Memo

July 27, 2021
The second wave of Senegal’s energy transition: From HFO to renewables to a hybrid gas-renewable system
By Ndiate Cisse

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Senegal has moved aggressively to scale renewable deployment

Senegal has rapidly increased its renewable capacity, in large part to decrease historical dependence on expensive and polluting liquid fuels. The country pledged to source 30% of its generation capacity from renewables by 2030 — and has made tremendous progress over a short time period. Senegal began operating its first solar plant in 2017, and since then has added more than 200MW of additional solar capacity. The 158MW Taiba Ndiaye project — West Africa’s first large-scale wind plant — came online in February 2020.

But the country is now shifting gears

Following their aggressive additions of wind and solar plants, the government’s near-term appetite for new on-grid renewable projects has decreased, for two main reasons:

1. Worsening grid stability

Senegal’s grid stability has deteriorated since increasing the share of variable renewable generation, and recent World Bank-funded studies concluded that without major investment in grid and storage upgrades, the country must curtail significant renewable capacity in order to maintain supply quality. The country’s national grid infrastructure is outdated and insufficient– its system has not historically needed a flexible dispatching mechanism to accommodate intermittent generation, due to previous reliance on baseload thermal power, particularly heavy fuel oil (HFO) plants and emergency power solutions (see Figure 1).

As a result, the government is prioritizing investments in transmission and distribution (T&D). Some donors have stepped in, like the Millennium Challenge Corporation’s 5-year US$550 mil. Senegal Power Compact signed December 2018, in which T&D makes up 69% of the budget.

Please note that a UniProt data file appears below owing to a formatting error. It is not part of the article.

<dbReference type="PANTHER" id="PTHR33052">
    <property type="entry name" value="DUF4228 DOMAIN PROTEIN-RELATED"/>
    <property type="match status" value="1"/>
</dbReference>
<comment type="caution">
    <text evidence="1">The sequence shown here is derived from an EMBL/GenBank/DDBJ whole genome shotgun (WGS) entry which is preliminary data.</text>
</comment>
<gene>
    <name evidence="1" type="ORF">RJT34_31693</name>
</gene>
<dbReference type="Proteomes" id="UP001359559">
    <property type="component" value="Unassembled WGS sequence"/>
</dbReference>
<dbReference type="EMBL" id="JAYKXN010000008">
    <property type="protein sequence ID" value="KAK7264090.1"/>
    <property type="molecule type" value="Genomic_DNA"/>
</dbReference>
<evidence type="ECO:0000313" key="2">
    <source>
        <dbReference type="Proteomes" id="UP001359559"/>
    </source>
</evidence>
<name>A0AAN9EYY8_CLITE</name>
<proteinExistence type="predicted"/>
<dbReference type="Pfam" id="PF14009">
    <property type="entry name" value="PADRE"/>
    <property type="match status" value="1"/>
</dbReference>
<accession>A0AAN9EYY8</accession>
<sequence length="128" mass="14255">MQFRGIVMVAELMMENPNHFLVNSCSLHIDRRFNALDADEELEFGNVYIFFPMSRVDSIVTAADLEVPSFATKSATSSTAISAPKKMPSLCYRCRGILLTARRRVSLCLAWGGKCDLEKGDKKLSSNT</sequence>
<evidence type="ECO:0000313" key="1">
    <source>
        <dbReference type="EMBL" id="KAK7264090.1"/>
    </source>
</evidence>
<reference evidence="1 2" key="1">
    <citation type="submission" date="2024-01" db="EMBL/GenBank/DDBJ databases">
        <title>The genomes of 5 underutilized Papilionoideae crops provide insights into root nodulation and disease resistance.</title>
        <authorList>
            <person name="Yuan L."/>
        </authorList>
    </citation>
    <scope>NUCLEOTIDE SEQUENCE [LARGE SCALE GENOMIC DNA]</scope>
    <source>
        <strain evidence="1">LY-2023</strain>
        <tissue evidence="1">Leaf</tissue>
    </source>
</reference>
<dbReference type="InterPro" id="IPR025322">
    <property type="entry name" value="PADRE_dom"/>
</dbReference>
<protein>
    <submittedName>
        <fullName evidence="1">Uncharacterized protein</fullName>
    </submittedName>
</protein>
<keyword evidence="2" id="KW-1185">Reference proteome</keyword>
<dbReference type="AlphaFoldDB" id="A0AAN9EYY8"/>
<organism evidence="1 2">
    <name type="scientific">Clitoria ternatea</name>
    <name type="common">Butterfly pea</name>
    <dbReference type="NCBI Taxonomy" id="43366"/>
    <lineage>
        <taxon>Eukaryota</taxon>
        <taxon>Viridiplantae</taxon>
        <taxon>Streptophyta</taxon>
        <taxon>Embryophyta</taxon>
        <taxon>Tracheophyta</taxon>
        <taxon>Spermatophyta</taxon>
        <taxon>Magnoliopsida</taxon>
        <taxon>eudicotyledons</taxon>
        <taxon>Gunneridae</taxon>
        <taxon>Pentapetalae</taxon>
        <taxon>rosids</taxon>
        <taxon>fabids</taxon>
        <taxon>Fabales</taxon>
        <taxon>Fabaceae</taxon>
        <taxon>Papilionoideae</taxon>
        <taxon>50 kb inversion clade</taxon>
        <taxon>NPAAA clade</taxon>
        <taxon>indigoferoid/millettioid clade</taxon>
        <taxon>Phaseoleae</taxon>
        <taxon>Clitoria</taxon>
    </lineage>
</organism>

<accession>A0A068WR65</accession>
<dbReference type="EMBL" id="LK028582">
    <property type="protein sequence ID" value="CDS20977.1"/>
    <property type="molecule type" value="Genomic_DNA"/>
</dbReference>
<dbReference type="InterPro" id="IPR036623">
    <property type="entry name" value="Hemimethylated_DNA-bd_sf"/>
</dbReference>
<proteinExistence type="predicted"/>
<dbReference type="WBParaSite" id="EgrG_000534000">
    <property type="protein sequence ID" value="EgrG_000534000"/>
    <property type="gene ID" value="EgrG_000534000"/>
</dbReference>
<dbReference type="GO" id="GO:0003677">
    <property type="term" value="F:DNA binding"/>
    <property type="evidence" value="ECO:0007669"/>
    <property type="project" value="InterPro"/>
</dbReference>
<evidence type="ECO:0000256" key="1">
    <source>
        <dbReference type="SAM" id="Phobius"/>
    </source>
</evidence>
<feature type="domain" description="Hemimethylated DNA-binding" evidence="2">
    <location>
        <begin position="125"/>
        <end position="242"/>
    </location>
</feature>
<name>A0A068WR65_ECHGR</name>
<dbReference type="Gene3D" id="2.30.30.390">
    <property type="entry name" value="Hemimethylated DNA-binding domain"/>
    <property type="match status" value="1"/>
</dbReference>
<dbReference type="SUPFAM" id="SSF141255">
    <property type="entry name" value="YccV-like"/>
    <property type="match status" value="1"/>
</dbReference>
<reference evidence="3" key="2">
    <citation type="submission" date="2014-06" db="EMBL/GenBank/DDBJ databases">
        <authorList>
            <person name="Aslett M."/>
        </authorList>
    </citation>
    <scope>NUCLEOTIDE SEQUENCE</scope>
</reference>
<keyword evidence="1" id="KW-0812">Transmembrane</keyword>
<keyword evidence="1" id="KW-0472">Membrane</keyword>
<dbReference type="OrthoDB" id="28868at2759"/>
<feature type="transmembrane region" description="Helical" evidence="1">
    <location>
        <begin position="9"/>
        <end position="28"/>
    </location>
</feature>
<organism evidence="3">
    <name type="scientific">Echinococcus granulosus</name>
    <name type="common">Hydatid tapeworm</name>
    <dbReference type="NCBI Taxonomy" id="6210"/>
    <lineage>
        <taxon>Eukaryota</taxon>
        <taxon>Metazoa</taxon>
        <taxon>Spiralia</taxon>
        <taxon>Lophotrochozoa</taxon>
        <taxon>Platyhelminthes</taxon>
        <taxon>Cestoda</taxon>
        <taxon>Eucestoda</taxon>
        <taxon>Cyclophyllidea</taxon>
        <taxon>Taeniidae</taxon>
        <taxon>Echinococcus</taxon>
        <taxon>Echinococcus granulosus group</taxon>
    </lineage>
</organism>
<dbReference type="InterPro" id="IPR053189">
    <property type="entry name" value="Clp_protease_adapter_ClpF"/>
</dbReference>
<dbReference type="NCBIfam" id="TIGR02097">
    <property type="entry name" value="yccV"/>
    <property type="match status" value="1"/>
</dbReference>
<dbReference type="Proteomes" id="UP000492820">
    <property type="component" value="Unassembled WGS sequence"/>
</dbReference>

FIGURE 1: Senegal’s 2019 Net Electricity Generation (GWh)

2. Focus on gas-to-power

Senegal’s recent discovery of large offshore oil and gas reserves (estimated at 1 billion barrels of oil and 40 trillion cubic feet of gas) increased government focus on developing a gas economy. Two large fields are currently under development: Australia’s Woodside Energy’s Sangomar field and BP/Kosmos Energy’s Greater Tortue Ahmeyim project. Both are on track to generate their first gas in 2023 after delays from COVID-19.

These developments shifted focus from immediate development of renewable plants to building domestic gas infrastructure for baseload power generation. The Senegalese government introduced a Gas-to-Power strategy in November 2018 to provide a legal framework for private sector participation. In parallel, the national utility Senelec signed an MoU with local developer West African Energy for a 300MW gas plant in Cap Des Biches, and in June 2020 signed the Power Purchase Agreement (PPA) for this EUR350 million (US$415 million) plant, expecting it to come online in 2022.

Where does Senegal go from here?

Senegal has only just begun to develop domestic gas resources– the country must build an entire gas industry (including legal frameworks, regulations, and an enabling environment) from scratch, as well as the required infrastructure. As this progresses, Senegal should:

  1. Continue upgrading the T&D network: This would enable wheeling more power, and safeguarding supply quality by more efficiently dispatching and balancing variable renewable sources in real time.
  2. Accelerate the shift from HFO to gas generation: The government currently plans to shift from HFO to gas by 2025. Given the country’s significant domestic gas resources, switching existing dual fuel plants from HFO to gas and bringing new gas plants online will improve grid management while further reducing electricity costs and emissions intensity.
  3. Diversify with new renewable power plants: Even as Senegal exploits its domestic gas resources, it should continue investing in and supporting renewable power projects to reach its goal of 30% of generation capacity from renewables by 2030.

Progress in all three areas will help the country reach its energy goals, and deliver a more stable and resilient power system for Senegal to achieve its broader social, economic, and environmental objectives.

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